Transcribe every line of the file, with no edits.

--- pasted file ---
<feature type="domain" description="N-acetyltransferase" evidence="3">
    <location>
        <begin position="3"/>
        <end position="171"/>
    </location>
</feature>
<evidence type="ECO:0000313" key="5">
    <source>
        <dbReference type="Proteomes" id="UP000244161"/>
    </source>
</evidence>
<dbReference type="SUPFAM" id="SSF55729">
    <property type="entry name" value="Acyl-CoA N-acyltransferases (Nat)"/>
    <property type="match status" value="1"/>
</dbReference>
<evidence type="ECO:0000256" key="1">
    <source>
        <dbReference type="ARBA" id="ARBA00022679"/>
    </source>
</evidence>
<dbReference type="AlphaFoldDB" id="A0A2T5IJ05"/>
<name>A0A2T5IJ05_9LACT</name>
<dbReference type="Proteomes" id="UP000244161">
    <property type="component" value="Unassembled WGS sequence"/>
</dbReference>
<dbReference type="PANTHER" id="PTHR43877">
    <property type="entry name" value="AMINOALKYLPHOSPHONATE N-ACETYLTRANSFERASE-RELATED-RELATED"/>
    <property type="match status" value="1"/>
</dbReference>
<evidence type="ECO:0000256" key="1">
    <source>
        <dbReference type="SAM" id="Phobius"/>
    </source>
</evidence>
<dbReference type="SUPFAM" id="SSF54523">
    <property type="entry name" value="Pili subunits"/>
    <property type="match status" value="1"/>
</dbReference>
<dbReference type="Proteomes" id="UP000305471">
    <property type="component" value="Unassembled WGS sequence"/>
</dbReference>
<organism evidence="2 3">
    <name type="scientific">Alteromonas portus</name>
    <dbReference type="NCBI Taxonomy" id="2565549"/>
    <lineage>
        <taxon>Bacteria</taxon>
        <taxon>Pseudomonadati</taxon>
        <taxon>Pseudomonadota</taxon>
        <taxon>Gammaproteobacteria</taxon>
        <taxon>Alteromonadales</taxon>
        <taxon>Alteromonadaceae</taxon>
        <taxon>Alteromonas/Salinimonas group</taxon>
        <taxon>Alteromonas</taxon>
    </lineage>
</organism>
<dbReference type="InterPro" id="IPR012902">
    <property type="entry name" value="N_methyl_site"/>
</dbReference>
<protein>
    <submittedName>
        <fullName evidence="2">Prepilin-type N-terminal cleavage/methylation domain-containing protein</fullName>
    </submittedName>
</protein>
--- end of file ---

<feature type="domain" description="N-acetyltransferase" evidence="3">
    <location>
        <begin position="3"/>
        <end position="171"/>
    </location>
</feature>
<evidence type="ECO:0000313" key="5">
    <source>
        <dbReference type="Proteomes" id="UP000244161"/>
    </source>
</evidence>
<dbReference type="SUPFAM" id="SSF55729">
    <property type="entry name" value="Acyl-CoA N-acyltransferases (Nat)"/>
    <property type="match status" value="1"/>
</dbReference>
<evidence type="ECO:0000256" key="1">
    <source>
        <dbReference type="ARBA" id="ARBA00022679"/>
    </source>
</evidence>
<dbReference type="AlphaFoldDB" id="A0A2T5IJ05"/>
<name>A0A2T5IJ05_9LACT</name>
<dbReference type="Proteomes" id="UP000244161">
    <property type="component" value="Unassembled WGS sequence"/>
</dbReference>
<dbReference type="PANTHER" id="PTHR43877">
    <property type="entry name" value="AMINOALKYLPHOSPHONATE N-ACETYLTRANSFERASE-RELATED-RELATED"/>
    <property type="match status" value="1"/>
</dbReference>
<evidence type="ECO:0000256" key="1">
    <source>
        <dbReference type="SAM" id="Phobius"/>
    </source>
</evidence>
<dbReference type="SUPFAM" id="SSF54523">
    <property type="entry name" value="Pili subunits"/>
    <property type="match status" value="1"/>
</dbReference>
<dbReference type="Proteomes" id="UP000305471">
    <property type="component" value="Unassembled WGS sequence"/>
</dbReference>
<organism evidence="2 3">
    <name type="scientific">Alteromonas portus</name>
    <dbReference type="NCBI Taxonomy" id="2565549"/>
    <lineage>
        <taxon>Bacteria</taxon>
        <taxon>Pseudomonadati</taxon>
        <taxon>Pseudomonadota</taxon>
        <taxon>Gammaproteobacteria</taxon>
        <taxon>Alteromonadales</taxon>
        <taxon>Alteromonadaceae</taxon>
        <taxon>Alteromonas/Salinimonas group</taxon>
        <taxon>Alteromonas</taxon>
    </lineage>
</organism>
<dbReference type="InterPro" id="IPR012902">
    <property type="entry name" value="N_methyl_site"/>
</dbReference>
<protein>
    <submittedName>
        <fullName evidence="2">Prepilin-type N-terminal cleavage/methylation domain-containing protein</fullName>
    </submittedName>
</protein>